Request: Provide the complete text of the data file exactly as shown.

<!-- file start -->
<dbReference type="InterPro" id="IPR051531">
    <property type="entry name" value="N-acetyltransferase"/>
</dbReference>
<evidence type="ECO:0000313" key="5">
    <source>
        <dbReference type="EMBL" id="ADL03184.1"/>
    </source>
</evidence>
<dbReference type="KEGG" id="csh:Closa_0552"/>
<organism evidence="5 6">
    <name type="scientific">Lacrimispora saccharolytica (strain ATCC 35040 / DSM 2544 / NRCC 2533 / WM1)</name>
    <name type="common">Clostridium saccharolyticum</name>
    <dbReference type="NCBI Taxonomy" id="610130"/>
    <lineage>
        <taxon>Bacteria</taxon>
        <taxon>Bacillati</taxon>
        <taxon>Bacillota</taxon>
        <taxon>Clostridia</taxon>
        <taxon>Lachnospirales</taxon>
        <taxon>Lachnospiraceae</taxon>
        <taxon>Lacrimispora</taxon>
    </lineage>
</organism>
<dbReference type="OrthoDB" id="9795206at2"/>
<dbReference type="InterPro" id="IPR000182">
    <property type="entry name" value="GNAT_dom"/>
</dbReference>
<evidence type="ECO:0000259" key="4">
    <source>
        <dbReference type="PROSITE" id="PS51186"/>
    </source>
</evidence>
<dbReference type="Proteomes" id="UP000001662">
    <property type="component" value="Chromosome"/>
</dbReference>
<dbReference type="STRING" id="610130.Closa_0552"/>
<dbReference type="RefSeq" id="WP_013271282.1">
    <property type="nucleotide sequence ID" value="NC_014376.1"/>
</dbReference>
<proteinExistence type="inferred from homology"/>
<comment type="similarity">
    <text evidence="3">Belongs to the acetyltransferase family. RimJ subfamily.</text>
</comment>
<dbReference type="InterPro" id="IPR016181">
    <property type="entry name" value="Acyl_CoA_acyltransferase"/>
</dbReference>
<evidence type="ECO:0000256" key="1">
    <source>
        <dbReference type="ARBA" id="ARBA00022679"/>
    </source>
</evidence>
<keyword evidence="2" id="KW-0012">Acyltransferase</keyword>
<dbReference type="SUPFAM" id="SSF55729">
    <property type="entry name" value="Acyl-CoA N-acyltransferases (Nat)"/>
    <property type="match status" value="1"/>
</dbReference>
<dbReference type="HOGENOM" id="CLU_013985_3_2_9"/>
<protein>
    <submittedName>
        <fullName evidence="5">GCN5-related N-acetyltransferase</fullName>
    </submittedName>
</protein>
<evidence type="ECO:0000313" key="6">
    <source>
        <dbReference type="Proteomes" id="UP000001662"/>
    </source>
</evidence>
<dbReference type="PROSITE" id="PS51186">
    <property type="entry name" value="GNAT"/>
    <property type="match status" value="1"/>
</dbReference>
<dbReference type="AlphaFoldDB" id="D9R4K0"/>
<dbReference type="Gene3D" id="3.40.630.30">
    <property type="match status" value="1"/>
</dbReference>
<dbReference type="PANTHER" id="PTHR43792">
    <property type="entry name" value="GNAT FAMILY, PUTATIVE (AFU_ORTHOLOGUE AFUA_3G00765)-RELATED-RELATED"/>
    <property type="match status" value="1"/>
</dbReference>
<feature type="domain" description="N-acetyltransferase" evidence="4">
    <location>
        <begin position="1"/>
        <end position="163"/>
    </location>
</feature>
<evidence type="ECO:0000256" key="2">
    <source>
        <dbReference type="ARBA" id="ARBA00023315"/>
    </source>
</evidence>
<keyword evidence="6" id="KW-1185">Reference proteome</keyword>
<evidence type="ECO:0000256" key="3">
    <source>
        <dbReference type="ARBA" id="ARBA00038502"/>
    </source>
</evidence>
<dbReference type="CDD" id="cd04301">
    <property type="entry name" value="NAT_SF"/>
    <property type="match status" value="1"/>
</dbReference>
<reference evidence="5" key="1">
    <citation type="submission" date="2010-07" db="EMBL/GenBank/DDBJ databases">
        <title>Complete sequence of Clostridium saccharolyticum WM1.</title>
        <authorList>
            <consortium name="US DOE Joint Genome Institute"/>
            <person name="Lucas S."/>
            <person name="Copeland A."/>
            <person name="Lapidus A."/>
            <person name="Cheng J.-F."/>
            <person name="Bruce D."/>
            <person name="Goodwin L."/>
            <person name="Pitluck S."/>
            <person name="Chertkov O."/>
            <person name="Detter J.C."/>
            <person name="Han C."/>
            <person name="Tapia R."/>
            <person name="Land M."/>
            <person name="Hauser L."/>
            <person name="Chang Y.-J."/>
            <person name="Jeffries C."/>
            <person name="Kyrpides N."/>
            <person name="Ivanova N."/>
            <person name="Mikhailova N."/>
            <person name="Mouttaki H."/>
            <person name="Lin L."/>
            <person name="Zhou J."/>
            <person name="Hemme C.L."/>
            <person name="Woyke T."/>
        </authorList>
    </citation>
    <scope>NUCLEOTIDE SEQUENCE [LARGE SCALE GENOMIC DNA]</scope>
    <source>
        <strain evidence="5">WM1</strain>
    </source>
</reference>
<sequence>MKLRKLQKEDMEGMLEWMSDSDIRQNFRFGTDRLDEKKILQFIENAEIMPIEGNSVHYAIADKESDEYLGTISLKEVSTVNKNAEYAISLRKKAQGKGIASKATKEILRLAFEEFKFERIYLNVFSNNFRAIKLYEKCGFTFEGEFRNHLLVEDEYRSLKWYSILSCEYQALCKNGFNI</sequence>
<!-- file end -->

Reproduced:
<dbReference type="InterPro" id="IPR051531">
    <property type="entry name" value="N-acetyltransferase"/>
</dbReference>
<evidence type="ECO:0000313" key="5">
    <source>
        <dbReference type="EMBL" id="ADL03184.1"/>
    </source>
</evidence>
<dbReference type="KEGG" id="csh:Closa_0552"/>
<organism evidence="5 6">
    <name type="scientific">Lacrimispora saccharolytica (strain ATCC 35040 / DSM 2544 / NRCC 2533 / WM1)</name>
    <name type="common">Clostridium saccharolyticum</name>
    <dbReference type="NCBI Taxonomy" id="610130"/>
    <lineage>
        <taxon>Bacteria</taxon>
        <taxon>Bacillati</taxon>
        <taxon>Bacillota</taxon>
        <taxon>Clostridia</taxon>
        <taxon>Lachnospirales</taxon>
        <taxon>Lachnospiraceae</taxon>
        <taxon>Lacrimispora</taxon>
    </lineage>
</organism>
<dbReference type="OrthoDB" id="9795206at2"/>
<dbReference type="InterPro" id="IPR000182">
    <property type="entry name" value="GNAT_dom"/>
</dbReference>
<evidence type="ECO:0000259" key="4">
    <source>
        <dbReference type="PROSITE" id="PS51186"/>
    </source>
</evidence>
<dbReference type="Proteomes" id="UP000001662">
    <property type="component" value="Chromosome"/>
</dbReference>
<dbReference type="STRING" id="610130.Closa_0552"/>
<dbReference type="RefSeq" id="WP_013271282.1">
    <property type="nucleotide sequence ID" value="NC_014376.1"/>
</dbReference>
<proteinExistence type="inferred from homology"/>
<comment type="similarity">
    <text evidence="3">Belongs to the acetyltransferase family. RimJ subfamily.</text>
</comment>
<dbReference type="InterPro" id="IPR016181">
    <property type="entry name" value="Acyl_CoA_acyltransferase"/>
</dbReference>
<evidence type="ECO:0000256" key="1">
    <source>
        <dbReference type="ARBA" id="ARBA00022679"/>
    </source>
</evidence>
<keyword evidence="2" id="KW-0012">Acyltransferase</keyword>
<dbReference type="SUPFAM" id="SSF55729">
    <property type="entry name" value="Acyl-CoA N-acyltransferases (Nat)"/>
    <property type="match status" value="1"/>
</dbReference>
<dbReference type="HOGENOM" id="CLU_013985_3_2_9"/>
<protein>
    <submittedName>
        <fullName evidence="5">GCN5-related N-acetyltransferase</fullName>
    </submittedName>
</protein>
<evidence type="ECO:0000313" key="6">
    <source>
        <dbReference type="Proteomes" id="UP000001662"/>
    </source>
</evidence>
<dbReference type="PROSITE" id="PS51186">
    <property type="entry name" value="GNAT"/>
    <property type="match status" value="1"/>
</dbReference>
<dbReference type="AlphaFoldDB" id="D9R4K0"/>
<dbReference type="Gene3D" id="3.40.630.30">
    <property type="match status" value="1"/>
</dbReference>
<dbReference type="PANTHER" id="PTHR43792">
    <property type="entry name" value="GNAT FAMILY, PUTATIVE (AFU_ORTHOLOGUE AFUA_3G00765)-RELATED-RELATED"/>
    <property type="match status" value="1"/>
</dbReference>
<feature type="domain" description="N-acetyltransferase" evidence="4">
    <location>
        <begin position="1"/>
        <end position="163"/>
    </location>
</feature>
<evidence type="ECO:0000256" key="2">
    <source>
        <dbReference type="ARBA" id="ARBA00023315"/>
    </source>
</evidence>
<keyword evidence="6" id="KW-1185">Reference proteome</keyword>
<evidence type="ECO:0000256" key="3">
    <source>
        <dbReference type="ARBA" id="ARBA00038502"/>
    </source>
</evidence>
<dbReference type="CDD" id="cd04301">
    <property type="entry name" value="NAT_SF"/>
    <property type="match status" value="1"/>
</dbReference>
<reference evidence="5" key="1">
    <citation type="submission" date="2010-07" db="EMBL/GenBank/DDBJ databases">
        <title>Complete sequence of Clostridium saccharolyticum WM1.</title>
        <authorList>
            <consortium name="US DOE Joint Genome Institute"/>
            <person name="Lucas S."/>
            <person name="Copeland A."/>
            <person name="Lapidus A."/>
            <person name="Cheng J.-F."/>
            <person name="Bruce D."/>
            <person name="Goodwin L."/>
            <person name="Pitluck S."/>
            <person name="Chertkov O."/>
            <person name="Detter J.C."/>
            <person name="Han C."/>
            <person name="Tapia R."/>
            <person name="Land M."/>
            <person name="Hauser L."/>
            <person name="Chang Y.-J."/>
            <person name="Jeffries C."/>
            <person name="Kyrpides N."/>
            <person name="Ivanova N."/>
            <person name="Mikhailova N."/>
            <person name="Mouttaki H."/>
            <person name="Lin L."/>
            <person name="Zhou J."/>
            <person name="Hemme C.L."/>
            <person name="Woyke T."/>
        </authorList>
    </citation>
    <scope>NUCLEOTIDE SEQUENCE [LARGE SCALE GENOMIC DNA]</scope>
    <source>
        <strain evidence="5">WM1</strain>
    </source>
</reference>
<sequence>MKLRKLQKEDMEGMLEWMSDSDIRQNFRFGTDRLDEKKILQFIENAEIMPIEGNSVHYAIADKESDEYLGTISLKEVSTVNKNAEYAISLRKKAQGKGIASKATKEILRLAFEEFKFERIYLNVFSNNFRAIKLYEKCGFTFEGEFRNHLLVEDEYRSLKWYSILSCEYQALCKNGFNI</sequence>